The opinion of the court was delivered by: Yohn, J.
Defendant Keiya Mershon has filed a pro se Motion to Vacate, Set Aside, or Correct Sentence under 28 U.S.C. § 2255 ("§ 2255 motion"). Defendant presents seven claims alleging due process violations, Sixth Amendment violations, judicial misconduct, actual innocence, ineffective assistance of trial counsel, and ineffective assistance of appellate counsel. For the reasons set forth below, I will deny the motion without an evidentiary hearing.
I. Factual and Procedural History
This case arises from defendant's attempted carjacking of a Circuit City delivery truck containing electronics from a parking lot of the Spirit Delivery and Distribution ("Spirit") warehouse on June 16, 2006. Defendant was at one time a Spirit employee and therefore likely familiar with delivery times, schedules, and locations. In June 2006, the FBI received information from a reliable confidential informant about a potential hijacking of a delivery truck. On June 8, FBI Special Agent Albert Channell, posing as an undercover buyer, met with defendant, who was planning the carjacking. In a taped conversation, they agreed that on Friday June 9, defendant would seize the truck, which defendant guaranteed would be full of televisions because it was the weekend delivery, and sell the goods to Special Agent Channell for $50,000.
The FBI surveilled defendant on June 9 and observed him leaving his house around 4:00 a.m. He drove to the Spirit warehouse, after a coupe of stops, with two passengers in the car. He circled around the warehouse but left soon after. That afternoon, he called Special Agent Channell and explained that his plan was foiled because things looked out of place and he did not want anyone else, presumably his passengers, to get in trouble. They agreed that defendant would try again on Friday, June 16.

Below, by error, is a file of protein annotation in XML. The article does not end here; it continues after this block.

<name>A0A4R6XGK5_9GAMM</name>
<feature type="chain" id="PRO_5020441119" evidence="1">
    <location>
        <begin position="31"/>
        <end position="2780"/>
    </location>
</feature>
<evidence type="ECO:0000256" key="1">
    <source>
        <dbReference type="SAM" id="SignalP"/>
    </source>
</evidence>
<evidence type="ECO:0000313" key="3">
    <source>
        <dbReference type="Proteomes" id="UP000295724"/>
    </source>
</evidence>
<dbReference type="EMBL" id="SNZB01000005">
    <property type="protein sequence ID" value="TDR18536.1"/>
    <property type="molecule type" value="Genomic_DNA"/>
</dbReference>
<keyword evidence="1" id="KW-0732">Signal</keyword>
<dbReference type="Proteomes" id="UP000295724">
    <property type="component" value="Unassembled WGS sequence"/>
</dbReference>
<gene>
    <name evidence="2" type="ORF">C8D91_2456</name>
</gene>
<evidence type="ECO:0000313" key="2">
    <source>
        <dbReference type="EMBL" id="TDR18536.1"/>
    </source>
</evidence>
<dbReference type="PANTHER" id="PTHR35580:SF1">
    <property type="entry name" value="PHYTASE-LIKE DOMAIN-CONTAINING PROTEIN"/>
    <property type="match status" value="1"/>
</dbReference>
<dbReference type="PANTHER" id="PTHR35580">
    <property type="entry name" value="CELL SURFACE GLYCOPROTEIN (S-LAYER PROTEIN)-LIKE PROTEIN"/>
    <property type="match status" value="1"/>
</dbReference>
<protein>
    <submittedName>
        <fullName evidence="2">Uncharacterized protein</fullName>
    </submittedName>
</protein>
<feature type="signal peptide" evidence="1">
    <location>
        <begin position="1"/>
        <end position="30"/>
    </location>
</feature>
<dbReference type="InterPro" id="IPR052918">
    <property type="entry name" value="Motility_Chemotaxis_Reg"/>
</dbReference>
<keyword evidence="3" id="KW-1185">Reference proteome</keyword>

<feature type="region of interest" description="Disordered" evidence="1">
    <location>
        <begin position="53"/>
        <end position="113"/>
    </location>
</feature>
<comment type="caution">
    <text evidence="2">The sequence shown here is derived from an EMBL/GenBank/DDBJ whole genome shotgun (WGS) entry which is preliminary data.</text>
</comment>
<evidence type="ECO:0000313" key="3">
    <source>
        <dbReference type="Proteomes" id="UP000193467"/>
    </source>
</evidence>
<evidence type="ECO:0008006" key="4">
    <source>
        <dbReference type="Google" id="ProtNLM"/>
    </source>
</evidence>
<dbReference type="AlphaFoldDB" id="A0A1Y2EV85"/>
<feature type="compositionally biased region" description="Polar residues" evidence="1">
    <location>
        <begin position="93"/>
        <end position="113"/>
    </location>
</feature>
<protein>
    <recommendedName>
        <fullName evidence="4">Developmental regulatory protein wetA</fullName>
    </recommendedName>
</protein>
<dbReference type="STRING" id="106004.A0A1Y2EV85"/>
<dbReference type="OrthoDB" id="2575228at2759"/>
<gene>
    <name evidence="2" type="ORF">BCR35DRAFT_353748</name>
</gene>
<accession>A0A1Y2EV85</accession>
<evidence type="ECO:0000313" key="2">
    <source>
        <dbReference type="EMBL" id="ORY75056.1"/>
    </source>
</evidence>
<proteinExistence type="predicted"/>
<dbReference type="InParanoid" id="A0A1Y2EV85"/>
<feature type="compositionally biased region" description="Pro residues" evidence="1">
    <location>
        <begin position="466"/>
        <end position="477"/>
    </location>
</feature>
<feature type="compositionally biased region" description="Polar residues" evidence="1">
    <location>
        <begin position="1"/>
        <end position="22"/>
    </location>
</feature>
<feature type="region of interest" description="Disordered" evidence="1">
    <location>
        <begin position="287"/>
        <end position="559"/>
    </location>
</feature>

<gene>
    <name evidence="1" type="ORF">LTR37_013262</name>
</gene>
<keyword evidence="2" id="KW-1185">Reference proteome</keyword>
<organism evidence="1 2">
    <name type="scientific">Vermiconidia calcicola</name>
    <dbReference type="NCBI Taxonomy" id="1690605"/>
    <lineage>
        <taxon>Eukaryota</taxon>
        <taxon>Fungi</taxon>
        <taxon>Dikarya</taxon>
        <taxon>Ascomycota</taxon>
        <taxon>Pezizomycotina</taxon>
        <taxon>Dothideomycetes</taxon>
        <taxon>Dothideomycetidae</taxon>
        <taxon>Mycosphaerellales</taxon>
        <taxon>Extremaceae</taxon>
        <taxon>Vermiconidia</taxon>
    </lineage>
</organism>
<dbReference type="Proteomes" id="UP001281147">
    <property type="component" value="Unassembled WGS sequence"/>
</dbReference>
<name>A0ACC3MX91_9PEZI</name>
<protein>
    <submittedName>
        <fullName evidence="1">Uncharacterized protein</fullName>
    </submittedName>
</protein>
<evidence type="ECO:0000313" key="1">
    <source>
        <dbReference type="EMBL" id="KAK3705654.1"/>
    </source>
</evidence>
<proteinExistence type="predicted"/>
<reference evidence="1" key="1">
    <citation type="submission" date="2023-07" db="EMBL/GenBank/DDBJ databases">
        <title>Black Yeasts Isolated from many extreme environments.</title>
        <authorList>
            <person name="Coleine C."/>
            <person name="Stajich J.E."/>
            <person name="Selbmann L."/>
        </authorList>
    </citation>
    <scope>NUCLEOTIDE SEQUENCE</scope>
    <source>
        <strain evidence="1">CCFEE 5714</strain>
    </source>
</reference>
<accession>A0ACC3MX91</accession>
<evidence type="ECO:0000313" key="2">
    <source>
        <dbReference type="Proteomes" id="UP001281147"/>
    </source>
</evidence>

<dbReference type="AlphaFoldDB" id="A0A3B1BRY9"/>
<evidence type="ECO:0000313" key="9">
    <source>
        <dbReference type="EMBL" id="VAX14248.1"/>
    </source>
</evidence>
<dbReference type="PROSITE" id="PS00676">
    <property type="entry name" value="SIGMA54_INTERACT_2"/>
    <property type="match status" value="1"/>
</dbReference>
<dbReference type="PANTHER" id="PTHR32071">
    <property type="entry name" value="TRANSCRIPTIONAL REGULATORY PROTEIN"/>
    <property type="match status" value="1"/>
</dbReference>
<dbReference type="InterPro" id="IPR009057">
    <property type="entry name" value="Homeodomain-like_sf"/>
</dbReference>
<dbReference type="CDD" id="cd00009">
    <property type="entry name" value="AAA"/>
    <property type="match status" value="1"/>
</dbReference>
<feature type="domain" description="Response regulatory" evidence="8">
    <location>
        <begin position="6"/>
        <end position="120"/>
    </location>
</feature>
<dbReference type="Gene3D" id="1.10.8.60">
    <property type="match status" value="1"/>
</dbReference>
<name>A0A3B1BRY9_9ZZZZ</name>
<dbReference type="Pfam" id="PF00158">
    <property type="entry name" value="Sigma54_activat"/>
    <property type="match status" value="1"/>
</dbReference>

The defendant returned to the Spirit warehouse on June 16 as planned. The FBI again surveilled him that morning as he left his house in a minivan at 2:52 a.m. and drove to the warehouse with only one passenger. The Circuit City truck had not yet arrived at the warehouse. After defendant parked the minivan, officers approached the van and ordered the defendant and passenger, who was later identified as Lawrence Mershon, defendant's father, out of the vehicle. Officers searching the van found gloves, a blue bag, a roll of gray duct tape, and a sock with a claw hammer inside. The officers also observed that the minivan's license plate was covered with duct tape.
On June 29, 2006, a grand jury indicted defendant on two counts: (1) conspiracy to commit Hobbs Act robbery in violation of U.S.C. § 1951(a), and (2) attempted carjacking in violation of 18 U.S.C. § 2119.*fn1 Defendant had a three-day jury trial in April 2007. Lawrence Mershon testified for the government at trial. He testified that defendant offered him $10,000 to drive the truck from the warehouse to a predetermined location while the defendant "was going to grab the driver and take the driver out somewhere." Lawrence testified that defendant told him that the June 9 job was an inside job and that they drove away that morning because there were two different trucks with two different drivers in the area at that time. He also testified that defendant requested he bring a hammer on June 16 for the "shock effect." Lawrence admitted that he assumed the defendant would use the hammer to hurt the driver but testified that he told the defendant not to harm the driver and that he would not remain on the scene if any violence occurred. Lawrence also testified that he knew from his experience as a truck driver for fifteen years that some semitrailers were sealed or locked; he hoped that the hammer was needed to break open the lock, rather than hurt the driver.